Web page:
95 Now I command you, my beloved warrior, that you tell this vision to men, reveal in words that it is the tree of glory, on which Almighty God suffered for mankind’s many sins 
100 and Adam’s deeds of old, He tasted death there. However, the Lord arose again to help men with his great power. Then he ascended into the heavens. Hither again, the Lord, Himself, will set out into this world 
105 to seek mankind on the day of judgement, Almighty God and His angels with Him, since He who has power of judgement, He then will sentence each one, just as he shall have earned for himself here in this temporary life. 
110 Nor can there be any unafraid there because of the words which the Lord shall say: He shall ask before the multitude, where the man might be, who for the name of the Lord would taste bitter death, as He did before on the cross. 
115 But then they fear, and few think of what to begin to say to Christ. None needs to be afraid [of] of [he] who already bears on his breast the best of signs, but through the cross, each soul must seek 
120 the kingdom from the earthly way, those who intend to dwell with the Lord. Then I prayed to the cross with friendly spirit, with great zeal, where I was alone with little company. My mind was 
125 impelled on the way hence, it experienced very many times of longing. Now this is my life’s joyous expectation that I may seek the tree of victory and honour [it] well most often of all men. The desire for that is 
130 great in my heart, and my patronage is directed to the cross. I do not have many powerful friends on earth, since they departed away hence from the joys of the world, they sought the King of Glory; now they live in the heavens with God the Father. 
135 They dwell in glory, and each day I look forward to the time when the cross of the Lord that I previously saw here on the earth, in this temporary life, will fetch me, and will then bring me to where great bliss is,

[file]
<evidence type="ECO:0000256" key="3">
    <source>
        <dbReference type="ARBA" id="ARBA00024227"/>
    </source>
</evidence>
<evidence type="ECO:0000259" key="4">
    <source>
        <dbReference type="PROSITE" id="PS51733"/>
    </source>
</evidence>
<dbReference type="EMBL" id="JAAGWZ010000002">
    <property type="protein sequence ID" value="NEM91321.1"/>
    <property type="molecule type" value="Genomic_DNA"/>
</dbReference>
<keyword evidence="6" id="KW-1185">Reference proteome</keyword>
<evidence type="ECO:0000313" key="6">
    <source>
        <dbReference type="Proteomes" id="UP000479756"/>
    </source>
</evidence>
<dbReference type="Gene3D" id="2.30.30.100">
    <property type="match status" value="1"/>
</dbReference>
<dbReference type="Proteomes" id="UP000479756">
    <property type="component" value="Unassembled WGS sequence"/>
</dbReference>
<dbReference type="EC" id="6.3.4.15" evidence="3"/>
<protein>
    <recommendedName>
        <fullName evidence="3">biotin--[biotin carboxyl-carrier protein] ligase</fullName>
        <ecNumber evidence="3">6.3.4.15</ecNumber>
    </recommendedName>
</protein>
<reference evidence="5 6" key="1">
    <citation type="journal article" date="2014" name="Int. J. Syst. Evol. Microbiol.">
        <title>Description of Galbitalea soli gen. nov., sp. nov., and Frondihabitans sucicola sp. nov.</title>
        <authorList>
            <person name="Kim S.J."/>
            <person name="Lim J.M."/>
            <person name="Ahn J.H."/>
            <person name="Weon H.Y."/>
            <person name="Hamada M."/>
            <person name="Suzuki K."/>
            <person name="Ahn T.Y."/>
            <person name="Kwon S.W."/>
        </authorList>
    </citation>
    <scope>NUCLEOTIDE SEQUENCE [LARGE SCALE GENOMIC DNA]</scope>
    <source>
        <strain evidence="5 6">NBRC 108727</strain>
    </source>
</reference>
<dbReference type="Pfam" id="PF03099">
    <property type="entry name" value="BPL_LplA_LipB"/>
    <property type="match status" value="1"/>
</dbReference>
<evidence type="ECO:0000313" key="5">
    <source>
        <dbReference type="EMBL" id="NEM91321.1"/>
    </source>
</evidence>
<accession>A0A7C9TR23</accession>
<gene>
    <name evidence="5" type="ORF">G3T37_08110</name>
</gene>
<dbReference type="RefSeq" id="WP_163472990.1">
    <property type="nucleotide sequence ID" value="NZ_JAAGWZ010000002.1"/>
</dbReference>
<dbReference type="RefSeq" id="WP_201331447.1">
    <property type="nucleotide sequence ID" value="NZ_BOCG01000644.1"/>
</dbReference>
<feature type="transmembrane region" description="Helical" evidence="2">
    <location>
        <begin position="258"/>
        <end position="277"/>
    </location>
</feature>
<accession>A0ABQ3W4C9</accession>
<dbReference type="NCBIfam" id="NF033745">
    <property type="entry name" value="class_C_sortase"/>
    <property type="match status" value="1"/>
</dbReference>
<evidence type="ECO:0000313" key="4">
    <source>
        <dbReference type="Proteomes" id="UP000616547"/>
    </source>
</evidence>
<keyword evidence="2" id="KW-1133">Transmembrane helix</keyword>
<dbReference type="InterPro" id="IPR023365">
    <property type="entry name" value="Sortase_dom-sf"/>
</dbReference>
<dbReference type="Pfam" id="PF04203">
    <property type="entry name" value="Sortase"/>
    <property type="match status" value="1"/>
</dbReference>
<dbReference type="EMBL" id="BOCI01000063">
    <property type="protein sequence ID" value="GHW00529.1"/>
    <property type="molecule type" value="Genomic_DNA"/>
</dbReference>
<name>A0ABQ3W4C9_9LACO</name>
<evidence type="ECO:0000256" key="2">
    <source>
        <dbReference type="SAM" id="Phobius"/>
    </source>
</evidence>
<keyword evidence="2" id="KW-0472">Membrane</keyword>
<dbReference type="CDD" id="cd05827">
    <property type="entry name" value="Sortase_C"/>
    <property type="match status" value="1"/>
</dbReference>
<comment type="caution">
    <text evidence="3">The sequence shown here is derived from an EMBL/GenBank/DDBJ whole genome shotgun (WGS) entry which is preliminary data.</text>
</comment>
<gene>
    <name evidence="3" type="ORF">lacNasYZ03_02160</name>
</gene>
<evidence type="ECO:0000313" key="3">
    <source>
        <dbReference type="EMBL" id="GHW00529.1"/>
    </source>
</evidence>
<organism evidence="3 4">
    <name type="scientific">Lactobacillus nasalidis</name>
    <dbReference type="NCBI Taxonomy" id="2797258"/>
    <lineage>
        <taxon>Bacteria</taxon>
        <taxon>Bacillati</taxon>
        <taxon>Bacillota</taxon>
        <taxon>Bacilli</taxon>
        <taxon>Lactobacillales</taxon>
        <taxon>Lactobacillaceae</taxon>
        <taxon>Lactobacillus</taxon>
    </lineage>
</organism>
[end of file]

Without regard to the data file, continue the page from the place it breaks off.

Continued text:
140 joy in the heavens, where the Lord’s people are seated at the feast, where perpetual joy is; then it may set me, where afterwards I might dwell in glory, with the saints to enjoy bliss well. May the Lord be a friend to me, 
145 who suffered here on earth before on the gallows-tree for men’s sins; he redeemed us and gave us life, a heavenly home. Joy was restored with blessings and with bliss, for those who endured the fire there. 
150 The Son was triumphant on that expedition, mighty and successful, when he came with the multitude, the host of souls, into God’s kingdom, the Lord Almighty, to the delight of the angels, and of all the saints, who in the heavens before 
155 dwelled in glory, when their Ruler, the Almighty God came, where his homeland was.

Wednesday, September 12, 2012

A Great American Bishop: John Henry Hobart (1775-1830)

  1. Revive your Church, Lord God of hosts, whenever it falls into complacency and sloth, 
    by raising up devoted leaders, like your servant John Henry Hobart whom we remember today; and grant that their faith and vigor of mind may awaken your people to your message